By Donna Wichelman
Authors know the business of writing takes hard work and consistency. Though we love wordsmithing, it still requires a commitment to the daily task—whether it’s ten minutes or ten hours—to achieve the word count or get out the next email or marketing material to our audience. Whether you are a traditionally published or an indie-published author, you are most likely writing on a schedule. There’s little time to waste to accomplish all that needs to get done.
But what do you do when tragedy strikes in the lives of people you love, and they need you to come around them in their time of grief and suffering? Earlier this year, the adult children of two separate friends died in proximity to one another, and I had a decision to make.
In the first case, the young man was a student my husband and I had known and helped mentor in our church youth group. His mother and I work closely together at a food pantry ministry in our church. After graduating high school, he went into the air force. Unfortunately, a military accident in the last week of April took his life at age of twenty-two. Members of the ministry were asked to assist with coordinating the reception for the memorial service.
Not long after, the thirty-seven-year-old daughter of dear friends in our fellowship group had a serious health condition and couldn’t beat the odds. Her mother asked if another woman in the group and I could arrange the reception for the memorial service. I felt honored but struggled with my priorities and prayed, “Lord, what would You do?”
As a Christian, this should have been a no-brainer, but I felt conflicted. I had made a commitment to my email followers in my last newsletter that I would have a reader magnet completed and available in the next two months. Putting aside time to come alongside my dear friends would set me back on my publishing date.
The Lord brought to mind what our group had studied in 1 Corinthians only a few months earlier:
“If I speak with the tongues of men and of angels, but do not have love, I have become a noisy gong or a clanging cymbal. If I have the gift of prophecy, and know all mysteries and all knowledge; and if I have all faith, so as to remove mountains, but do not have love, I am nothing. And if I give all my possessions to feed the poor, and if I surrender my body to be burned, but do not have love, it profits me nothing” (1 Corinthians 13:1 – 3, NASB).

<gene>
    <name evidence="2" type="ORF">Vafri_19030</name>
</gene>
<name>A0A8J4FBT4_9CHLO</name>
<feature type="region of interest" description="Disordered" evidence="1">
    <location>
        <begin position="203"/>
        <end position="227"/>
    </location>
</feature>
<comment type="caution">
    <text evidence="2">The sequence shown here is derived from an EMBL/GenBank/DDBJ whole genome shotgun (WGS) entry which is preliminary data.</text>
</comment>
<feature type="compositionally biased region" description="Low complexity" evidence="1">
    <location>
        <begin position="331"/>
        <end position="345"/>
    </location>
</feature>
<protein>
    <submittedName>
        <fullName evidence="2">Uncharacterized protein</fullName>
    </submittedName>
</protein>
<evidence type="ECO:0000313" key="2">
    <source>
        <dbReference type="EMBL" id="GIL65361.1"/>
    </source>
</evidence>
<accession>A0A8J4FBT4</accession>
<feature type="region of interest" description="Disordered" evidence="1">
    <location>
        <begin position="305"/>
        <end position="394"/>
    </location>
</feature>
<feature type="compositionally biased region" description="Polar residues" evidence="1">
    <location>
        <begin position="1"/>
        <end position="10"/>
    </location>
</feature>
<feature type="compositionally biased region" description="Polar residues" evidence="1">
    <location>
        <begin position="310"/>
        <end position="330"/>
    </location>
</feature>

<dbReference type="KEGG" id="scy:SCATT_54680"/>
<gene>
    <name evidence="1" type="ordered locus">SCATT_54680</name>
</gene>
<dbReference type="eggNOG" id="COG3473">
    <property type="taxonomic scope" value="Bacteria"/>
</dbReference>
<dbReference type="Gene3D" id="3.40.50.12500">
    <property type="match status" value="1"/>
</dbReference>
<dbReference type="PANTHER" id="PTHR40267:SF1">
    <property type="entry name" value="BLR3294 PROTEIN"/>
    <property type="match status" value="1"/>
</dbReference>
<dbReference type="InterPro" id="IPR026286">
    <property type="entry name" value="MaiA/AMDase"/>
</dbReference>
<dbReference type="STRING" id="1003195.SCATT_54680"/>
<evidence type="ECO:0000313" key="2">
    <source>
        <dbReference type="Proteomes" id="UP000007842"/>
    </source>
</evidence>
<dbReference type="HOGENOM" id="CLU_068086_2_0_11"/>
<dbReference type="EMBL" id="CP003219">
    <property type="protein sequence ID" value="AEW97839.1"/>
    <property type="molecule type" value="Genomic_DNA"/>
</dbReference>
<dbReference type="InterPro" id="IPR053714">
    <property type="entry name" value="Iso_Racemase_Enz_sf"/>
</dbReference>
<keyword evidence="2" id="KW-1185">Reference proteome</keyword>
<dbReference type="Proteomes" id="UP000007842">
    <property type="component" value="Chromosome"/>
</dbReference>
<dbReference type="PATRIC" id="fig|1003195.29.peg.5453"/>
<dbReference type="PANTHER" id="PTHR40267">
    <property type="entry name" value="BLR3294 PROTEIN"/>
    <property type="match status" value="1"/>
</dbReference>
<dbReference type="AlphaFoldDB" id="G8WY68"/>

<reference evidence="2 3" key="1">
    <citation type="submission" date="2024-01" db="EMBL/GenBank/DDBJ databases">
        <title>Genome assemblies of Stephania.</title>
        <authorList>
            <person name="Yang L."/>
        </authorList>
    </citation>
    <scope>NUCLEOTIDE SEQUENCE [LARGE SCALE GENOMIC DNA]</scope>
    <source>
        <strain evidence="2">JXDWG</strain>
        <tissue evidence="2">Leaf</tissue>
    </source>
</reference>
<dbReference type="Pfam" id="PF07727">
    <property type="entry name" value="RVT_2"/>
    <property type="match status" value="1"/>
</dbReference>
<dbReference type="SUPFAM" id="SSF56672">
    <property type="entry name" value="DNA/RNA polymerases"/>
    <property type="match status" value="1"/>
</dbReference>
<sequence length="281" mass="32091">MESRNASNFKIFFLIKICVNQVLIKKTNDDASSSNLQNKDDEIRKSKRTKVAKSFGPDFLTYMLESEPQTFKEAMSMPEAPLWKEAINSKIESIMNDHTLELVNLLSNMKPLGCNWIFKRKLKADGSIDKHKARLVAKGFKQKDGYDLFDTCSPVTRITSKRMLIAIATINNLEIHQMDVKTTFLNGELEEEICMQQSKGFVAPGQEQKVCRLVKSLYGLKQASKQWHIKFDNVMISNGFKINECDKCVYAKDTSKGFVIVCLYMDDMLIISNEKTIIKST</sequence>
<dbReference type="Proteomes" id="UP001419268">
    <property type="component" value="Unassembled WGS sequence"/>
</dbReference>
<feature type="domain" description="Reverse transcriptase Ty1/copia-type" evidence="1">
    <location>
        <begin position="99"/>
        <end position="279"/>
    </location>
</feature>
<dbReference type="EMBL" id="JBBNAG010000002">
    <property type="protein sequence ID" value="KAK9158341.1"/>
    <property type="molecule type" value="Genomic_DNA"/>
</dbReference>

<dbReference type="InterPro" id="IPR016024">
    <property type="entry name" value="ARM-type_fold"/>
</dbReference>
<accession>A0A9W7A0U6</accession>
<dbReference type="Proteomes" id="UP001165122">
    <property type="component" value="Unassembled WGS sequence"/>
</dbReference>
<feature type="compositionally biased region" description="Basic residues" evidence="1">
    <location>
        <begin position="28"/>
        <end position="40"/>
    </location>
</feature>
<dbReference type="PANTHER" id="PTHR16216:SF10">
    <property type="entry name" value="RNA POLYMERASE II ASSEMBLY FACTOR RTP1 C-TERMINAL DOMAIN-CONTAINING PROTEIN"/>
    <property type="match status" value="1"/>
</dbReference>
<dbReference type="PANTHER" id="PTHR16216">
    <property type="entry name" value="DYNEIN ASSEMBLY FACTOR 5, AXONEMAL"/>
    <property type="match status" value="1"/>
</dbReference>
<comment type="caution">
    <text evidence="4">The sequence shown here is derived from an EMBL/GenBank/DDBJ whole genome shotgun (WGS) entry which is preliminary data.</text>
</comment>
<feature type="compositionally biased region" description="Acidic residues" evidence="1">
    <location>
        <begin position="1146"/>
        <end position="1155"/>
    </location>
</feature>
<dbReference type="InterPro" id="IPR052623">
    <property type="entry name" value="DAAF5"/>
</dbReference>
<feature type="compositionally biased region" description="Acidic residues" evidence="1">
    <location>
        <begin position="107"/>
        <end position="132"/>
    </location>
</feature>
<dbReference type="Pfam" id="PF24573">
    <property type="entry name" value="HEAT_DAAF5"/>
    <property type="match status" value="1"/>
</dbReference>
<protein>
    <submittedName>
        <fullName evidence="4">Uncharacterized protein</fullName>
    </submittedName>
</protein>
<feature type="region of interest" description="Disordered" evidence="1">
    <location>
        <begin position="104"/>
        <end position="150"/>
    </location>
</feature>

I only had to replace the words in these verses with, and if I write the next best seller, but do not have love, it is only empty words and foolish chatter, and everything came into focus.
Anyone who’s lost a child knows the journey of grief is a long, painful road that never completely goes away. Coming alongside them sometimes means just sitting and listening and crying with them, even if you say nothing at all.
As it turns out, I did get writing done during the days when I wasn’t called on to work out the details of the receptions or stand beside the families. I also explained the circumstances to my email audience in the following month’s newsletter and was pleasantly surprised to receive replies offering sympathy and understanding. Still, God taught me one important thing: my priority as a Christian author must always be love, and then let the Lord handle the rest.Actions speak louder than words in a Christian author’s life, and love must be our first priority. @DonnaWichelman #ACFWBlogs #writetip #critiques #ACFWCommunity Click To Tweet
Donna’s short stories, essays, and articles have appeared in various inspirational publications, and she has two self-published books on Amazon.com. She weaves history and faith into tales of intrigue and redemption, reflecting the hunger in all of us for love, forgiveness, and belonging in a world that often withholds second chances. Her current project is a historical romance series.